While US President Donald Trump cheerfully served up burgers at the White House, federal employees who earn as little as $A50,000 a year were visiting food banks as their bank accounts ran dry.
The record-breaking government shutdown is in its fourth week and the poorest Americans are being hit hardest as wages stop and services grind to a halt.
Many of the 800,000 low-paid workers who missed their first pay cheque of 2019 last Friday have been forced to turn to charity to help their families survive.
But Trump has refused to budge on his demand for US$5.7 billion (NZ$8.4 billion) for a border wall, and Democrats will not increase their offer of US$1.3 billion (NZ$1.9 billion) for security.
On Tuesday local time, the White House invited rank-and-file Democrats from the House of Representatives to lunch with the President, bypassing party leaders in an effort to gain support for his wall on the US-Mexico border. They refused to attend.
Meanwhile, organisations in cities including New York, Tampa and Chicago extended their hours to hand out items including groceries, nappies and pet food to federal workers. Capital Area Food Bank in Washington DC said 2200 federal employees had visited its pop-up locations.
A church in Dallas, Texas was handing out gift cards to workers on leave without pay or working without pay. Hunger Free America launched a hotline and website to help unpaid federal workers apply for benefits and locate food pantries.
Neill Bogan, senior director of development and communications at New York Common Pantry, told news.com.au the organisation had seen federal workers sobbing over their desperate situation.
"We had several visits by federal workers seeking food during our distribution days last week," he said. "We expect a good many more this week when we distribute Wednesday through Saturday.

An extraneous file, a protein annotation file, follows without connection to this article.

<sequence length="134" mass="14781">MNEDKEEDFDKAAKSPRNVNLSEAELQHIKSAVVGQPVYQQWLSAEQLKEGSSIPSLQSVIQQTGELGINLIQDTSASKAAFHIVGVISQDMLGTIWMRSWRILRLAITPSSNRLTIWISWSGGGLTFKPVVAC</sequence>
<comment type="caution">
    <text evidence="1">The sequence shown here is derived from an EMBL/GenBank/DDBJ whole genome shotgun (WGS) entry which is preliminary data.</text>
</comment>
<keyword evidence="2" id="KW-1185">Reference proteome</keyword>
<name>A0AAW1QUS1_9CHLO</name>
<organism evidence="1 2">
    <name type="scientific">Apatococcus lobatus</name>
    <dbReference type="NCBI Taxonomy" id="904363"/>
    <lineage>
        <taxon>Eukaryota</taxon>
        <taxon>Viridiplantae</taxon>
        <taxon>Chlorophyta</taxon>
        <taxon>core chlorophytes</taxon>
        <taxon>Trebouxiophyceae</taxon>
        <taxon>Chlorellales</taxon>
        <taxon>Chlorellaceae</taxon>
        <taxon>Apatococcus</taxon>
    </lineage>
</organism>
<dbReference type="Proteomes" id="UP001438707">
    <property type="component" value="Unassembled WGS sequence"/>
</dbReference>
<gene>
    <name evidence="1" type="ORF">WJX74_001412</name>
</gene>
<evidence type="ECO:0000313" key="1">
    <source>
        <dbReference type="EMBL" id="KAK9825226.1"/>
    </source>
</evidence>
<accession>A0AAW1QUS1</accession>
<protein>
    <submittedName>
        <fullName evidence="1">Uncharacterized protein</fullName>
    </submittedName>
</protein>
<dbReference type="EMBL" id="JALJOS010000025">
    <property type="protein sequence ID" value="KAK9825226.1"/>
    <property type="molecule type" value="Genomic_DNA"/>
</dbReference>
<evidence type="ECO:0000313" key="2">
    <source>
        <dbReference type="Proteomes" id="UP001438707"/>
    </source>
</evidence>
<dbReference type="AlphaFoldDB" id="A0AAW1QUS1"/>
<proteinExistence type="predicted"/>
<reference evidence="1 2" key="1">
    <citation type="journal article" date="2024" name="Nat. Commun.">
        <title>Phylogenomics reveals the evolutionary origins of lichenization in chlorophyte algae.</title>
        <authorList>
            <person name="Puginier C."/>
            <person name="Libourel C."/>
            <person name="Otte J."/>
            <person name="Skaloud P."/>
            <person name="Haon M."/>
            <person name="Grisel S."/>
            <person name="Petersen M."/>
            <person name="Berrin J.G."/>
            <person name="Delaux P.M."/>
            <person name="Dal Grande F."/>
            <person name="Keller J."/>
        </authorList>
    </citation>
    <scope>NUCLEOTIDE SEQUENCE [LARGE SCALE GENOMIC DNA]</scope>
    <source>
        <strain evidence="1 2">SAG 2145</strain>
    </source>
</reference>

"Our staff who have worked with the visitors recount that they have been emotional, and in at least one case in tears, about needing to seek help at a food pantry, saying, 'We never expected to have to do this.'"
Thousands have applied for unemployment benefits and are using their savings to get by. Others told news.com.au they were only spending money on essentials while they looked for new jobs.
Growing numbers of staff were calling in sick, including parents who cannot risk paying for childcare without knowing when they will next receive any money. Many are concerned they will miss their next pay cheque on January 25, with no sign Trump or the Democrats are prepared to compromise in the border wall funding stand-off.
While those working will receive back pay, the shutdown will still have lasting negative effects.
David Van Slyke, dean of the Maxwell School of Citizenship and Public Affairs at Syracuse University, warned in The Hill of a future "brain drain" as people are put off government jobs — plus a hike in prices by contractors who are currently filling gaps and agreeing to be paid later.
Farmers are not receiving subsidies, manufacturers do not know how much materials will cost and food and drug safety inspections have stopped.
Air travel has been hit particularly hard, with the Transport Security Administration Union saying some staff had quit.
"TSA agents in the New York area … they make an average salary of US$35,000 (NZ$51,000) a year," Gabriel Pedreira, legislative and political organiser for American Federation of Government Employees, told Metro US. "That's not a lot of money. When you're only making $35,000 a year in the New York area and you miss a pay cheque, that hurts."
Miami Airport closed a terminal and passengers missed flights at Atlanta airport, the busiest in the US, with queues of 90 minutes at security and six lanes closed.